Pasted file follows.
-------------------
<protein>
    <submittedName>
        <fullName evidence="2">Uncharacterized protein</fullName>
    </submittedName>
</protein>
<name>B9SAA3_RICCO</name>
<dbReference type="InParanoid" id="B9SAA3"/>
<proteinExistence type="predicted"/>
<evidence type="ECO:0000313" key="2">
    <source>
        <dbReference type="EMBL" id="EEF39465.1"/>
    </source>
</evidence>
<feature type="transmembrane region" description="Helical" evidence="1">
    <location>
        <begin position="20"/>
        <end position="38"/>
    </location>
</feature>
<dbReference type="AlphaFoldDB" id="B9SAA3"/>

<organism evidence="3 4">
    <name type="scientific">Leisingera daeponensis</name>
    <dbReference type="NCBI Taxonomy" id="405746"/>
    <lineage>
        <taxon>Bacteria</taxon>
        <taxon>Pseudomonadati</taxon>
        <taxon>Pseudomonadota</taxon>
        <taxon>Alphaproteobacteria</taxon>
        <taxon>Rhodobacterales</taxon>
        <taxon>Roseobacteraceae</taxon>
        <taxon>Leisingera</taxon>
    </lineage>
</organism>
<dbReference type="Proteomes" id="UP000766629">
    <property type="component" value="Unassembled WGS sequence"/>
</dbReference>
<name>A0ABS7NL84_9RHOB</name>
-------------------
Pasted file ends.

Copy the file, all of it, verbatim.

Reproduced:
<protein>
    <submittedName>
        <fullName evidence="2">Uncharacterized protein</fullName>
    </submittedName>
</protein>
<name>B9SAA3_RICCO</name>
<dbReference type="InParanoid" id="B9SAA3"/>
<proteinExistence type="predicted"/>
<evidence type="ECO:0000313" key="2">
    <source>
        <dbReference type="EMBL" id="EEF39465.1"/>
    </source>
</evidence>
<feature type="transmembrane region" description="Helical" evidence="1">
    <location>
        <begin position="20"/>
        <end position="38"/>
    </location>
</feature>
<dbReference type="AlphaFoldDB" id="B9SAA3"/>

<organism evidence="3 4">
    <name type="scientific">Leisingera daeponensis</name>
    <dbReference type="NCBI Taxonomy" id="405746"/>
    <lineage>
        <taxon>Bacteria</taxon>
        <taxon>Pseudomonadati</taxon>
        <taxon>Pseudomonadota</taxon>
        <taxon>Alphaproteobacteria</taxon>
        <taxon>Rhodobacterales</taxon>
        <taxon>Roseobacteraceae</taxon>
        <taxon>Leisingera</taxon>
    </lineage>
</organism>
<dbReference type="Proteomes" id="UP000766629">
    <property type="component" value="Unassembled WGS sequence"/>
</dbReference>
<name>A0ABS7NL84_9RHOB</name>